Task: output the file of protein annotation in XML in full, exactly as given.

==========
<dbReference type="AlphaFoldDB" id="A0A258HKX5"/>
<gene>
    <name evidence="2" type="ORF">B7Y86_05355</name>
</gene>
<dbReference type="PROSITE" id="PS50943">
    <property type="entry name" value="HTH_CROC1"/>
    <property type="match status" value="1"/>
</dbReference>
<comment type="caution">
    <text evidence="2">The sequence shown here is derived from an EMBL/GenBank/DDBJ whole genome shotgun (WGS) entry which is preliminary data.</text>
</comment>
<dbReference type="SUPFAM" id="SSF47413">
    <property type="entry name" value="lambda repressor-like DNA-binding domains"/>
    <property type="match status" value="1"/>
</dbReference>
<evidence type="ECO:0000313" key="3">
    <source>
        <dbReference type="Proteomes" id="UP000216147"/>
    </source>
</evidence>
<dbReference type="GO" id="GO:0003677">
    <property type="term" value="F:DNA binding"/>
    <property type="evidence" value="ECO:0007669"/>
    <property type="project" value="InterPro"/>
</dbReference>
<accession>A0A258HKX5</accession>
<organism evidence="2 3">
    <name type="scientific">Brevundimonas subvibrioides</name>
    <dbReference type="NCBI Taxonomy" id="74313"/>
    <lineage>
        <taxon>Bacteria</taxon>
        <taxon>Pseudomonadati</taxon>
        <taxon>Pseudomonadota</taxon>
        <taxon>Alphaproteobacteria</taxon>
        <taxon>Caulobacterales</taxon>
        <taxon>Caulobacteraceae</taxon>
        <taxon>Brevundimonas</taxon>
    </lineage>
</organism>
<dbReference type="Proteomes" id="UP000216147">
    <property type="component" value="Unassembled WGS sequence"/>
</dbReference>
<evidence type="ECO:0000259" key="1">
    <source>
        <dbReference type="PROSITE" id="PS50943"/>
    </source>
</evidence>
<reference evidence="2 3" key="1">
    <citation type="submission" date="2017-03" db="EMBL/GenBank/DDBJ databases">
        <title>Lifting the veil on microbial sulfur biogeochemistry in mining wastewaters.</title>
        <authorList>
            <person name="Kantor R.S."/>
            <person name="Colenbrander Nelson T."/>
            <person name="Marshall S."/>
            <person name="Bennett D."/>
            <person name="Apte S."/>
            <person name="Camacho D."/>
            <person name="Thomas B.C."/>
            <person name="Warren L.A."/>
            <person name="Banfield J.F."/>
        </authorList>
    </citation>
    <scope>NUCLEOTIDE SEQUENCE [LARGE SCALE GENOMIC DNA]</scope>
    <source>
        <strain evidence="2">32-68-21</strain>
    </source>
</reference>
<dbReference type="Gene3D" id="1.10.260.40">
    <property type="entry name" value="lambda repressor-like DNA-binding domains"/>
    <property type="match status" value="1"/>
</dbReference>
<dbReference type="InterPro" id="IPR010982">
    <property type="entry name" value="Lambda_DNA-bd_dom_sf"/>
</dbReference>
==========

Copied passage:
<dbReference type="AlphaFoldDB" id="A0A258HKX5"/>
<gene>
    <name evidence="2" type="ORF">B7Y86_05355</name>
</gene>
<dbReference type="PROSITE" id="PS50943">
    <property type="entry name" value="HTH_CROC1"/>
    <property type="match status" value="1"/>
</dbReference>
<comment type="caution">
    <text evidence="2">The sequence shown here is derived from an EMBL/GenBank/DDBJ whole genome shotgun (WGS) entry which is preliminary data.</text>
</comment>
<dbReference type="SUPFAM" id="SSF47413">
    <property type="entry name" value="lambda repressor-like DNA-binding domains"/>
    <property type="match status" value="1"/>
</dbReference>
<evidence type="ECO:0000313" key="3">
    <source>
        <dbReference type="Proteomes" id="UP000216147"/>
    </source>
</evidence>
<dbReference type="GO" id="GO:0003677">
    <property type="term" value="F:DNA binding"/>
    <property type="evidence" value="ECO:0007669"/>
    <property type="project" value="InterPro"/>
</dbReference>
<accession>A0A258HKX5</accession>
<organism evidence="2 3">
    <name type="scientific">Brevundimonas subvibrioides</name>
    <dbReference type="NCBI Taxonomy" id="74313"/>
    <lineage>
        <taxon>Bacteria</taxon>
        <taxon>Pseudomonadati</taxon>
        <taxon>Pseudomonadota</taxon>
        <taxon>Alphaproteobacteria</taxon>
        <taxon>Caulobacterales</taxon>
        <taxon>Caulobacteraceae</taxon>
        <taxon>Brevundimonas</taxon>
    </lineage>
</organism>
<dbReference type="Proteomes" id="UP000216147">
    <property type="component" value="Unassembled WGS sequence"/>
</dbReference>
<evidence type="ECO:0000259" key="1">
    <source>
        <dbReference type="PROSITE" id="PS50943"/>
    </source>
</evidence>
<reference evidence="2 3" key="1">
    <citation type="submission" date="2017-03" db="EMBL/GenBank/DDBJ databases">
        <title>Lifting the veil on microbial sulfur biogeochemistry in mining wastewaters.</title>
        <authorList>
            <person name="Kantor R.S."/>
            <person name="Colenbrander Nelson T."/>
            <person name="Marshall S."/>
            <person name="Bennett D."/>
            <person name="Apte S."/>
            <person name="Camacho D."/>
            <person name="Thomas B.C."/>
            <person name="Warren L.A."/>
            <person name="Banfield J.F."/>
        </authorList>
    </citation>
    <scope>NUCLEOTIDE SEQUENCE [LARGE SCALE GENOMIC DNA]</scope>
    <source>
        <strain evidence="2">32-68-21</strain>
    </source>
</reference>
<dbReference type="Gene3D" id="1.10.260.40">
    <property type="entry name" value="lambda repressor-like DNA-binding domains"/>
    <property type="match status" value="1"/>
</dbReference>
<dbReference type="InterPro" id="IPR010982">
    <property type="entry name" value="Lambda_DNA-bd_dom_sf"/>
</dbReference>